Everything Sweet

After reading the novel Beloved by Toni Morrison, it is clear that she carefully constructed this story to have deeper meanings. There is an abundance of symbolic elements, so much I most likely didn’t catch it all as a reader.

After doing the symbolism activity in class and being assigned the symbol of sugar, it opened my eyes to the recurring mention of sweetness/sugar. I was oblivious to this before but going back and looking made me realize just how carefully placed this symbol was.

Sugar was mostly mentioned when referring to the pas memories of Sethe. There was always an association with the bad memories and sweetness. One of the most prominent examples being the name of the place Sethe and Paul D escaped from, “Sweethome.” With this association of the past, sugar is also mentioned when talking about Beloved. It appears that she feeds off of sugar and is always refueling on something sweet. She is the one who brings up past memories for Sethe so it doesn’t seem to be a coincidence that she fuels off of sugar.

Another element that I found interesting is the fact that sweetness/sugar is typically associated with the good in stories. It is quite ironic that it is associated with the exact opposite in Beloved. It makes it a harder motif to comprehend as a reader and catch at first glace into the story.

In a World of Technology…

The one element about Exit West that never really processed correctly in my brain, was the time period it took place. This may be naive to say, but any story I’ve read involving a period of war and suffrage have always been stories of our past. And while I know that there are people in very similar positions as Saeed and Nadia to this day, I have yet to read a book from a fairly present time, during a state of war, until now.

With this comes the age of technology. The incorporation of the characters having phones and internet access made the reality of war all the more real to me. I found myself more “in the shoes” of the characters than I’ve ever experienced while reading before. The concept of war has always been something I’ve read about from the past or briefly heard of in the news. This was the first time that I was truly able to sympathize with the characters and I believe this is merely because of the time period the story takes place and the world of technology they characters were formally submerged in.

Who is the Real Stranger?

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As I became familiar with the strange qualities of Meursault as the story developed, the question that stuck out to me was, “What was Camus purpose for characterizing Meursault the way he does?”

Meursault is caught in a world where no one really thinks the way he does. Have you considered the possibility that the title “The Stranger” comes from the inability for Meursault to understand others as opposed to others understanding him? Throughout the story it is clear that Meursault is different from everyone else, but what if Camus is referring to everyone but Meursault as “The Stranger.”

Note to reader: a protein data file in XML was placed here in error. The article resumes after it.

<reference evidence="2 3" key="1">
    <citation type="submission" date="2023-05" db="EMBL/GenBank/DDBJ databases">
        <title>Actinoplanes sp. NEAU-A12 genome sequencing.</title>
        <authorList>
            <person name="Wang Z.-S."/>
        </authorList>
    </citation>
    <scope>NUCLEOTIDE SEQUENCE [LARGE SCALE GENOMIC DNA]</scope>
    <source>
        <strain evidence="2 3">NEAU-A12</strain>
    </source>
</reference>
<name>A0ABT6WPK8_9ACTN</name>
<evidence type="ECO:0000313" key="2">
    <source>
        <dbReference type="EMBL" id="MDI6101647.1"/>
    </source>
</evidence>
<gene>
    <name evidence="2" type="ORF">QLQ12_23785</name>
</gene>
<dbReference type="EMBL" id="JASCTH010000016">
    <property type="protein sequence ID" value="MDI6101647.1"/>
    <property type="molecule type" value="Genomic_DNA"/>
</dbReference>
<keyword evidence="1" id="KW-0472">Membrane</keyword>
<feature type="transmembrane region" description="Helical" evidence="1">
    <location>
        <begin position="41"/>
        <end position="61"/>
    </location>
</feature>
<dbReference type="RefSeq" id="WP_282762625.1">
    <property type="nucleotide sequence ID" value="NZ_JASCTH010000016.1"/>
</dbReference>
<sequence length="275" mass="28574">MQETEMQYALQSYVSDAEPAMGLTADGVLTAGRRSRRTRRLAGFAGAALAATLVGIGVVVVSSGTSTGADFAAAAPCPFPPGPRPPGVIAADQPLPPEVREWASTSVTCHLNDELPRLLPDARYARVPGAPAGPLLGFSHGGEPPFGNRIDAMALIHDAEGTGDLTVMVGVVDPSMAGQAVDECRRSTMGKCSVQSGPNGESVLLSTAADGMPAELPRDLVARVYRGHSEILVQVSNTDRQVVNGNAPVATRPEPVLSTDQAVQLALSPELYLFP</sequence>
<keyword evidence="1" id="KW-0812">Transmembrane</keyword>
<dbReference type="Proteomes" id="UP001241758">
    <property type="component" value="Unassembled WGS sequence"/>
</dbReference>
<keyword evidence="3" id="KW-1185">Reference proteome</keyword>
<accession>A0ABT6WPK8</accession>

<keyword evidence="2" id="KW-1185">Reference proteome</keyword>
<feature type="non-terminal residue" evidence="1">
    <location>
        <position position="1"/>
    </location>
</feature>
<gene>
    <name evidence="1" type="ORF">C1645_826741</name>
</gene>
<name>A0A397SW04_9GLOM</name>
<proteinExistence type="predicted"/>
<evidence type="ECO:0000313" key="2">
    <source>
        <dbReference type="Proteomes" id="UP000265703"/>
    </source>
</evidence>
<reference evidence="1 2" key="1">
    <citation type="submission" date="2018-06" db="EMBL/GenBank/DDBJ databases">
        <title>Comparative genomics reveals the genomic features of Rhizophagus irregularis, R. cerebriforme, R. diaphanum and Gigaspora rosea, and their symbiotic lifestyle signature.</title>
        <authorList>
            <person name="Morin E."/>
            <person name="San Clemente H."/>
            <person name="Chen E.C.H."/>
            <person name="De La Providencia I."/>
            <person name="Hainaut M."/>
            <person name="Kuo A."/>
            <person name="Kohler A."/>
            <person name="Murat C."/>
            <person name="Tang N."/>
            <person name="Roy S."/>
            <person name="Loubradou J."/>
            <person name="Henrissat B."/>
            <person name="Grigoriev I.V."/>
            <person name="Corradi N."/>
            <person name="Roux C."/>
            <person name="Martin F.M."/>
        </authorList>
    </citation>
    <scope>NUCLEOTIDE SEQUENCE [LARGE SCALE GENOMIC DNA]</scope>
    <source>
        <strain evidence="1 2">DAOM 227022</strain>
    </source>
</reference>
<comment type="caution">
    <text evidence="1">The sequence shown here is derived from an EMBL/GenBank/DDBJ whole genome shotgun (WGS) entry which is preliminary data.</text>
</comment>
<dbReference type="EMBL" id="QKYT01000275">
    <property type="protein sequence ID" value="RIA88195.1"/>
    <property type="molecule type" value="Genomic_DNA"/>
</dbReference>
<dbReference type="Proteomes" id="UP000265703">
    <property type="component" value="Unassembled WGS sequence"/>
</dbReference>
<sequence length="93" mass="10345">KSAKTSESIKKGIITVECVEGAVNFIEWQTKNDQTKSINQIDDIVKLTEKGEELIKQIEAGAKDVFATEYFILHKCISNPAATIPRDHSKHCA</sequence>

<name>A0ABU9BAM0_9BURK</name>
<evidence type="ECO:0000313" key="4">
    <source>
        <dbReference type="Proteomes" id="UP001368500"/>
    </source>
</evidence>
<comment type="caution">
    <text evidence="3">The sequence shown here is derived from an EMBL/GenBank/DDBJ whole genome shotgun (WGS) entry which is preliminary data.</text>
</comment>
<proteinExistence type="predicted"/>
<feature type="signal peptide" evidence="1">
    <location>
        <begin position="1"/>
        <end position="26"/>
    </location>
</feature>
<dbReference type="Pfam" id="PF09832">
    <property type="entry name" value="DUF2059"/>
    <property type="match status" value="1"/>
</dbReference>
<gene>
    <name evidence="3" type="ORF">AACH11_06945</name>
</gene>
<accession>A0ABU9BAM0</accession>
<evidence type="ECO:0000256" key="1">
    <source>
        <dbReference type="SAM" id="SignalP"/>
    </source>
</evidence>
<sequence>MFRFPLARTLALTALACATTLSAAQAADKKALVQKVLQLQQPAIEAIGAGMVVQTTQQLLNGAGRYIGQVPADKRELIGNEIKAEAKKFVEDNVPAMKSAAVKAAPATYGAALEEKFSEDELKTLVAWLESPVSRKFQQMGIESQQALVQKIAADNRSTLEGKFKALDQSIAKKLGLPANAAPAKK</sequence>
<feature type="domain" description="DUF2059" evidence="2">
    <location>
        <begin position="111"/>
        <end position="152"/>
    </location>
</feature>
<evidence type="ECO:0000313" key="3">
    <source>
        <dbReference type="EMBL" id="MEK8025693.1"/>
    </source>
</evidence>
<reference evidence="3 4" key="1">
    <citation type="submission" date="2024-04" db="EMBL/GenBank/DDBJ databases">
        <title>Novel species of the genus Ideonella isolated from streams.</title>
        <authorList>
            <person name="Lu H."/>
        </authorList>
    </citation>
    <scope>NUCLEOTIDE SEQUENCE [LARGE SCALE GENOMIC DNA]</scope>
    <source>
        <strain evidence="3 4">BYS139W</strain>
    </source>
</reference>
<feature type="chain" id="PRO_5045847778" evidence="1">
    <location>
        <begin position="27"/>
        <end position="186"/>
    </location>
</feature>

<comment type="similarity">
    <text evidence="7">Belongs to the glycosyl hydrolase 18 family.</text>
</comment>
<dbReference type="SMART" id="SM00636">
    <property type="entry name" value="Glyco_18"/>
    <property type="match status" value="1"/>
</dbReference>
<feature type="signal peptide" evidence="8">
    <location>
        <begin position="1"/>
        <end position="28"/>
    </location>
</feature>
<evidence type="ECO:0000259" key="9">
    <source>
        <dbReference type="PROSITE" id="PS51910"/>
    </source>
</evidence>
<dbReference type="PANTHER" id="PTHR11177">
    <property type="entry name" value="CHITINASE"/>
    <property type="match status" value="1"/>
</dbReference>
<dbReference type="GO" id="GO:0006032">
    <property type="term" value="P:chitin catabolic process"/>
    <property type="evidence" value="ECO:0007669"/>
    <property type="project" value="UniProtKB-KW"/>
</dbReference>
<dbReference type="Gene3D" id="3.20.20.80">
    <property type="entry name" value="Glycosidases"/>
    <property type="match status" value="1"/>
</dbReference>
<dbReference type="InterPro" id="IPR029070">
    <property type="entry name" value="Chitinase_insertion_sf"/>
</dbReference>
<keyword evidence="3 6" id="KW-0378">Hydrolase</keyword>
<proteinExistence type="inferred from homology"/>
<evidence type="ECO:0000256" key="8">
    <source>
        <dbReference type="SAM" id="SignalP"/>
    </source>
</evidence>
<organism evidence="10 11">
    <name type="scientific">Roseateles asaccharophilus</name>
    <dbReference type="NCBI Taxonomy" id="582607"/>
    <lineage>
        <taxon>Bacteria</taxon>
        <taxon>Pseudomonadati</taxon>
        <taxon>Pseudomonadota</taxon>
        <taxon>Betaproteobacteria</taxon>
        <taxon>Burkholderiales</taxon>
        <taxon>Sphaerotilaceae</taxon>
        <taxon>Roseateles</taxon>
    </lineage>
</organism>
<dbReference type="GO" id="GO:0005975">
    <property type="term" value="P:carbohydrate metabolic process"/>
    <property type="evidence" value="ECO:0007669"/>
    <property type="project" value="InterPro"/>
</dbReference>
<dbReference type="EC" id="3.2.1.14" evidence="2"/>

All of the characters in the story have a different role and relation to Meursault. I would argue that these characters with the exception of Meursault act as “the norm” in our society today. It is easier to understand and empathize with the thinking of the other characters because we have been exposed to people like them before. But is it possible that our characterizations that represent “the norm” are incorrect? Maybe Meursault is discomforted by the way the other characters act. Maybe he is the only character that isn’t in fact “strange.” Maybe he is living the “right” way. Maybe Meursault isn’t “The Stranger” after all.

Masked or Unmasked?

After reading the short story “The Secret Woman,” two times through, I was left with a this question in my mind. Does a mask reveal your true identity? or does it cover it up?

The relationship between the husband and the wife at the beginning of the story makes you think that they are in a stable and honest relationship. As the story goes on you learn that they were both lying to each other and the instability of their relationship becomes apparent. When discussing Irene attending the ball, she responds to her husband with “As for me…Can you see me in a crowd, at the mercy of all those hands…” (328). Not questioning her response, the husband doesn’t seem to think twice about this. The woman has a version of herself that her husband knows and fulfills her role as a wife.

Later in the story when Irene attends the masked ball, she reveals a completely different side of herself while she is under the impression that her husband is not watching her. Her entire demeanor switches. In a rather natural way at that. While she is confined by her role as a wife with her husband around, with the mask on she is now free to act how she desires and appears to be in her natural state. Although the mask quite literally disguises Irene’s true self, by wearing it, it allows her to reveal her unleashed identity.